In the first half of my 20s, I spent a lot of time thinking about my personal gender expression and how I wanted to present myself outwardly to reflect the person I was in thought and in deed. (I swear this is about food. Just give me a minute.) At some point in the last year, my gender expression resolved itself. I developed a fashion style I liked. I realized that super short hair with a poofy skirt with pockets is just as good as with skinny jeans, and also that I shouldn’t reject the “feminine” styles and give into the cult of masculine = good, feminine [sissy] = bad. Provided that the skirts have pockets and the shoes are comfortable, anyhow.
My later 20s have been rife with a growing sense of discomfort about my food habits, particularly the consumption of meat. Growing up in the Midwest, I was used to meat as the center of the meal and veggies as less-worthy side dishes. At university, I drastically cut down my meat consumption, rarely eating red meat (dining hall…) and eating poultry once a day or so. At language school, I was presented with amazing vegetarian options. Then I moved to Japan, where meat, particularly chicken, is more expensive. I disliked the fatty cuts of meat at restaurants–not fine marbled beef, mind you, but just badly cut meats with fat left on. Sans my oven and a supply of lean cuts at the rural grocery store, I was even less inclined to have meat for dinner, though I longed for burritos and hamburgers.
I also made a lot of vegetarian and pescetarian friends through my Japan-related community and traded recipes with them. I began to notice that I didn’t want to eat meat as much. Sometime in the last year–and particularly when I began a twitter for the blog, I noticed that everyone else’s “#MeatlessMonday” was my “Meat on Monday,” as my vegetarian repertoire has grown to the point where I don’t have to cook any meat to get through a week, though I do usually make fish a couple nights. (Particularly on Mondays after a run to the fish market.)
I think the header came on a business trip to the US. I flew Delta, and my airplane meals were basically meat with meat on meat in meat sauce. “What is wrong with Americans?” I complained to my husband. “You CAN eat meat, so don’t complain,” he responded. In order to avoid another meaty flight, I requested vegetarian meals on our recent flights to the US on United and ANA, but was annoyed to discover that one long flight with a snack only offered some sort of sausage-biscuit thing (that I mercifully slept through). “Why didn’t you order me a vegetarian meal?” I asked. “You’re not even vegetarian! Why are you so bent on being offended for them?” he responded.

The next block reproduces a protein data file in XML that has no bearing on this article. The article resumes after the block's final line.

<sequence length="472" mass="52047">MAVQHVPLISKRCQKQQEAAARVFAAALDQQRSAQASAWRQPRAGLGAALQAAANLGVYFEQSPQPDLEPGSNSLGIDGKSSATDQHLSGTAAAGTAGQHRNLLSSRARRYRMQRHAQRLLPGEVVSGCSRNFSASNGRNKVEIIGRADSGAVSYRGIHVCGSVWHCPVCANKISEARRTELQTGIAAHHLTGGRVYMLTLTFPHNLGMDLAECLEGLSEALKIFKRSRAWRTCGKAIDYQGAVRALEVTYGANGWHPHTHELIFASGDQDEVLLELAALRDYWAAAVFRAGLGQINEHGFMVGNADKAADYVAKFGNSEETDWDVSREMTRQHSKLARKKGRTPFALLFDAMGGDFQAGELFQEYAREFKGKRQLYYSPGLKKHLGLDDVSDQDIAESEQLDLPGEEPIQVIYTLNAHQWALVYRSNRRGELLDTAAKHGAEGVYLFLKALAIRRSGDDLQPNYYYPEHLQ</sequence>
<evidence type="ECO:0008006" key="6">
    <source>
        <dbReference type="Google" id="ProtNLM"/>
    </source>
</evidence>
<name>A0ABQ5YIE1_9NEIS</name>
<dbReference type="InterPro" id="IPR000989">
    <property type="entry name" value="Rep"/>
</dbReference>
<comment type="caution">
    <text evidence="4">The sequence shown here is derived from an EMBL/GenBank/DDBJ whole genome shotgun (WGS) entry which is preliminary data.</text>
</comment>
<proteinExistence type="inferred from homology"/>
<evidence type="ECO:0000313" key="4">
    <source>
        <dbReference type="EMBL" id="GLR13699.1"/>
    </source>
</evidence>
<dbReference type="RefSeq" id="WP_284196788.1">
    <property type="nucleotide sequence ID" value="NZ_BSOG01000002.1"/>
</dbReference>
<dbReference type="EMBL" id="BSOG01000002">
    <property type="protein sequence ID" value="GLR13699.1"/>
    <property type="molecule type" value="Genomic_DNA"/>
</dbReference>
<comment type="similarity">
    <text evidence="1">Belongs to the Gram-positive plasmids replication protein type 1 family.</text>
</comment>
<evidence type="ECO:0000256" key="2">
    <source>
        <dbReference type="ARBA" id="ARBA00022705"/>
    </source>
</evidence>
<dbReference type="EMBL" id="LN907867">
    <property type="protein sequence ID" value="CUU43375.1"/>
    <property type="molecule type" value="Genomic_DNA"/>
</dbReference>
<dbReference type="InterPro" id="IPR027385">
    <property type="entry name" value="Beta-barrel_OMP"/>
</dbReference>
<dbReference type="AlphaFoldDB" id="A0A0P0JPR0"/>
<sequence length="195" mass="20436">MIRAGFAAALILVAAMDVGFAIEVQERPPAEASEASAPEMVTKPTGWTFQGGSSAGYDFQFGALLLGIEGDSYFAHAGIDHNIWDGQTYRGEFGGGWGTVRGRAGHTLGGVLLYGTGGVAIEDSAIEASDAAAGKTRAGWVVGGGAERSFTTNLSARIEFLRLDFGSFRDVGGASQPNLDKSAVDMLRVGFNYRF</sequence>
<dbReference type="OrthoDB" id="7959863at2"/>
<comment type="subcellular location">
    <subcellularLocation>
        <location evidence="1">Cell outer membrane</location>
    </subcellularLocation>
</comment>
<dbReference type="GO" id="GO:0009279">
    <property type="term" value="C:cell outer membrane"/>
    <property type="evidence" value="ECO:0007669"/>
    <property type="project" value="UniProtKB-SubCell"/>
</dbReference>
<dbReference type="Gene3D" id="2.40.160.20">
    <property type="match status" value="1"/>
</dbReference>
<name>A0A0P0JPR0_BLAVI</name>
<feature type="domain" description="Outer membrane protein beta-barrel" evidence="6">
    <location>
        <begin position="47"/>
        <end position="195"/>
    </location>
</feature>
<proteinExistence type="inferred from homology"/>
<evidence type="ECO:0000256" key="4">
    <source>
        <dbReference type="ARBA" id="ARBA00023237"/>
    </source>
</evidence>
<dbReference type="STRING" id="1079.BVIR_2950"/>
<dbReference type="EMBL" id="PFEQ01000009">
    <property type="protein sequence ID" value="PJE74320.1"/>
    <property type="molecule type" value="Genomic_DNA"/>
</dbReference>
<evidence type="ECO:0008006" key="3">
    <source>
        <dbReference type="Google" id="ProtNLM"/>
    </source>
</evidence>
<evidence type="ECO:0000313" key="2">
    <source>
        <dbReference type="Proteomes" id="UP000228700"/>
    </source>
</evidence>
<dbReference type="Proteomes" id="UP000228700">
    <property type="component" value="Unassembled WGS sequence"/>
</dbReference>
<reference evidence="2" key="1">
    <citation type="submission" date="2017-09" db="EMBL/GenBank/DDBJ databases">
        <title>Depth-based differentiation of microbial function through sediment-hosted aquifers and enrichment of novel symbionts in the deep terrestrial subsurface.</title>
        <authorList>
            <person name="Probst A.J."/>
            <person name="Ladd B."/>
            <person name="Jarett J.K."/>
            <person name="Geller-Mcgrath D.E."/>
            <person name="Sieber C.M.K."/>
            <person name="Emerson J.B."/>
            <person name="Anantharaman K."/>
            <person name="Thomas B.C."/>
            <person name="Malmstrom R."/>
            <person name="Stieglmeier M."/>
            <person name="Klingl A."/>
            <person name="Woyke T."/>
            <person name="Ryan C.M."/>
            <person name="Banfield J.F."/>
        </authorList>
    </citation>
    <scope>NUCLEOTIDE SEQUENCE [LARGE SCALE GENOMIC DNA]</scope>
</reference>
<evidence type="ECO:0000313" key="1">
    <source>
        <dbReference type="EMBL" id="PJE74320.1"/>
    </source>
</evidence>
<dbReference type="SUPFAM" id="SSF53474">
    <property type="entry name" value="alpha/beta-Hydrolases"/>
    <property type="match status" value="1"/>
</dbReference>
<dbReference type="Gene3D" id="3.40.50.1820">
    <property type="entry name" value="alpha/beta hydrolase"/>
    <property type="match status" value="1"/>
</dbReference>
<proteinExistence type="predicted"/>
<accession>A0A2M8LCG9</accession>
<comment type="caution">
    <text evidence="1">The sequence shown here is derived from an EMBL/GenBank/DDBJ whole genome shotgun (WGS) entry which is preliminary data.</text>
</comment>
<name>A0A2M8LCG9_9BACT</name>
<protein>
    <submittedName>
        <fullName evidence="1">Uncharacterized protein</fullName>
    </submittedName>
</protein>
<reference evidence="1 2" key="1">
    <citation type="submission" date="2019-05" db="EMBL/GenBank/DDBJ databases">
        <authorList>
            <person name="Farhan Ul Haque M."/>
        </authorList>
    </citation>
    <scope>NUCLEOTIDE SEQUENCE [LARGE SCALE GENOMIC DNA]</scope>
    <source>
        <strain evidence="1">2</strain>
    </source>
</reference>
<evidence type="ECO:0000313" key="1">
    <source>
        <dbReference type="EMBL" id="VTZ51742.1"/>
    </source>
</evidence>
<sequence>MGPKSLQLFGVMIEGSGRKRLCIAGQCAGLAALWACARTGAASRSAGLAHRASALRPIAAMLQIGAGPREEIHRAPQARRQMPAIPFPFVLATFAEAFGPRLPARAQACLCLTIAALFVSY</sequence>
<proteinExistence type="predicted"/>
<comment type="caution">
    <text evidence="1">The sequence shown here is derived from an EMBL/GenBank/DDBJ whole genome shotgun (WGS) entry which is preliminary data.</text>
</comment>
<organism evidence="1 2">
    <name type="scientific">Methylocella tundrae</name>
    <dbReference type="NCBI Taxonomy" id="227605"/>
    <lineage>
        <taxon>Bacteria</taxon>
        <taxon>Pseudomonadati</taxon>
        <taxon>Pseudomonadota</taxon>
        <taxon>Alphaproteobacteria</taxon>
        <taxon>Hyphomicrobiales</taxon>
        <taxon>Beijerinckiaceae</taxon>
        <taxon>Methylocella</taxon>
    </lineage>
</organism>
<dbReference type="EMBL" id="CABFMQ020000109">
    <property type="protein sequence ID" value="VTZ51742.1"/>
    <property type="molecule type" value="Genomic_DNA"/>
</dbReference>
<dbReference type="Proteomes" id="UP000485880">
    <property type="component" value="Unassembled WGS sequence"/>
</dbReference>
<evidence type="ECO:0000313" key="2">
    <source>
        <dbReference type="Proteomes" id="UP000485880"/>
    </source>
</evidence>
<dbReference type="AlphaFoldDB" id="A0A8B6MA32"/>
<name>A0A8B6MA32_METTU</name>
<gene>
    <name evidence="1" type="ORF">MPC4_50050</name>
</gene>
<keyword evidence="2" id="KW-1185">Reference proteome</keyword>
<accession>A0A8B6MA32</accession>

Having had food allergies for the last 15 years, I’m a little sensitive about people who get left out of meals. I’ve turned down a lot of sweets for my latex-fruit allergy, but those were generally situations where it was not the only thing to eat on a 6-hour flight. I have friends with gluten allergies, rice allergies, extreme lactose allergies, fish allergies, and I have friends who are vegetarian, vegan, pescetarian, and keep Kosher. But the real issue on the proverbial table was “either commit to being vegetarian or don’t.”
I identify as flexitarian. I generally avoid non-fish meat, but sometimes I eat a hamburger or have a chicken sandwich. My reasons are for my wallet–veggies, beans, and tofu are cheaper in Japan; for my health–avoiding saturated fats and cholesterol; for environmental reasons–eating lower on the food chain and getting only local meats, a.k.a., fish, which is easy in Kanazawa; and for my own peace of mind–after the turkey roasting at Thanksgiving, I can’t see meat as just meat anymore. Lately I’ve been wondering if I should just go for it and just go pescetarian since that appears to be where my lifestyle is headed. But, similarly to my refusal of adopting a single fashion style, I don’t want to commit to that. I don’t want to indulge in a biannual hamburger in front of people who think I’m a strict vegetarian. Moreover, I don’t want people to think that “vegetarians” are noncommittal to a lifestyle, saying “I don’t eat meat” and then ordering some, particularly in Japan, where the understanding of what meat is is very different than it is in the US–octopus, bacon bits, minced pork ARE actually meat.
Instead of flexitarian, I would actually describe myself as “vegetarianish” taking a page from Dan Savage’s term monogamish (links to Savage Love, NSFW). Savage sets up a relationship of two long-term primary partners, but instead of cheating, on one end of the spectrum, or polyamory/swinging, on the other, a relationship negotiated by the couple so that sexual flexibility is okay: “We’re mostly monogamous, not swingers, not actively looking. Monogamish” (“Monogamish,” Savage Love, 20 July 2011–this one is most definitely NSFW). So that’s vegetarianism and me. Vegetables might be my primary partner, but we acknowledge that I do have a relationship with meat sometimes, not as a mistress (read: guilty pleasure), but as a functional though not primary player in my diet.
Vegetarian-ish? Veg-ish? What should I call this? Anything but “a little meat on the side,” thanks.